A Global Perspective: Insights from Banu Ozkazanc-Pan ’93


An internet search on Banu Ozkazanc-Pan (‘93) will turn up an impressive profile page at Brown University’s Nelson Center for Entrepreneurship where she’s the Barrett Hazeltine Associate Professor of Practice at the School of Engineering and founder of the Venture Capital Inclusion Lab. Before all these roles though, she was an LAS-er just like you. Schedule a Zoom call with Banu after not seeing her for more than 30 years and she’ll turn up wearing a light blue Mickey Mouse sweatshirt and laugh and smile. 

Like many LAS graduates, Banu found herself a bit lost after graduation in the “where do I belong” sense. When she moved to the U.S., she found the focus on race over all other categories perplexing and felt disoriented by the need to recalibrate the way she thought about people. As a freshman, she was ever so briefly a member of the Black Student Union at Johns Hopkins University, but that didn’t solve anything. The idea that individuals must belong to a single category was unsettling.

Lucky for the rest of us, Banu’s curiosity led her first to study psychology and then complete an MBA at Loyola. She was searching for a way to combine her intellectual pursuits to understand culture and her desire to continue traveling. In a course on cross-cultural management, she encountered cultural theorists who worked from fixed definitions of national cultures. It didn’t feel right, and ultimately, her discomfort led her to the University of Massachusetts Amherst’s Isenberg School of Management where she completed her PhD with a dissertation entitled ‘Globalization and Identity Formation: A Postcolonial Analysis of the International Entrepreneur’.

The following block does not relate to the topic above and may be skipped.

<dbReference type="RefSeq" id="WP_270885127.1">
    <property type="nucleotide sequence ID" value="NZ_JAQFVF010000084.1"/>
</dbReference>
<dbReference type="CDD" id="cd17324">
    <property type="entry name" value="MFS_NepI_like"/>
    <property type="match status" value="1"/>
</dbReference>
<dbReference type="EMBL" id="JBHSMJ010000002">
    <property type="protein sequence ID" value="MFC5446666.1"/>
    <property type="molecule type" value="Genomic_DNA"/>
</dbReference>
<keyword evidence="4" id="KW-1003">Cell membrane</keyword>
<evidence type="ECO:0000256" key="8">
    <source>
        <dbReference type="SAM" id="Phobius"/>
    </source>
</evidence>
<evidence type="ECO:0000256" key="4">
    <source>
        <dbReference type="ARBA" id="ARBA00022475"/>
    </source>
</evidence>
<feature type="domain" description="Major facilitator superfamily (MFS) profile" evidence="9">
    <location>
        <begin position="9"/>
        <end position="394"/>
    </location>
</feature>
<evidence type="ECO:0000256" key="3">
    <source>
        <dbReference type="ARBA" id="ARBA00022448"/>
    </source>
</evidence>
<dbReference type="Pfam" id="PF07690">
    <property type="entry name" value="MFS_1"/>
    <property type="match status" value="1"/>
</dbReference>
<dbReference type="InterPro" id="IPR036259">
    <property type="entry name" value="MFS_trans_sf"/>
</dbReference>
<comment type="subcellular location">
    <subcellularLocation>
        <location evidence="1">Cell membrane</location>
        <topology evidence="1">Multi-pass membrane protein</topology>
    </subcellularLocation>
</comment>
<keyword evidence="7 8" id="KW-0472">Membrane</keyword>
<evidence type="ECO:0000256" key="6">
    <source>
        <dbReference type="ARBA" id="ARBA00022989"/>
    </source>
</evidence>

As a result of her research and a whole lot of life experience, Banu has a flexible concept of her own identity. Talking about a Turkish Club from her student years, she puts it this way, “I’ll share this label with you on Tuesday.” You can be sure she’ll be picking and choosing her own labels the rest of the week, month, or year.

Today, Banu is married to a guy she met when he crashed her birthday party. She’s the mother of two children who are about the age she was when she went to Leysin, which she describes as an “out of body experience.” She also has her own business making and selling dog treats. She stays in touch with a few classmates mostly via Facebook and looks back on her LAS years fondly. One benefit of the magic mountain experience is that LAS-ers “by design know how to connect with people who are different.” Also, she misses Aromat and fries.

Banu would love to hear from LAS alumni around the world (she’s built a career for travel, of course) or in her field who are equally interested in tapping into the experience and networks she’s built.

Written by Christine Taylor ('94)

Photo Credit: Ampersand and Gray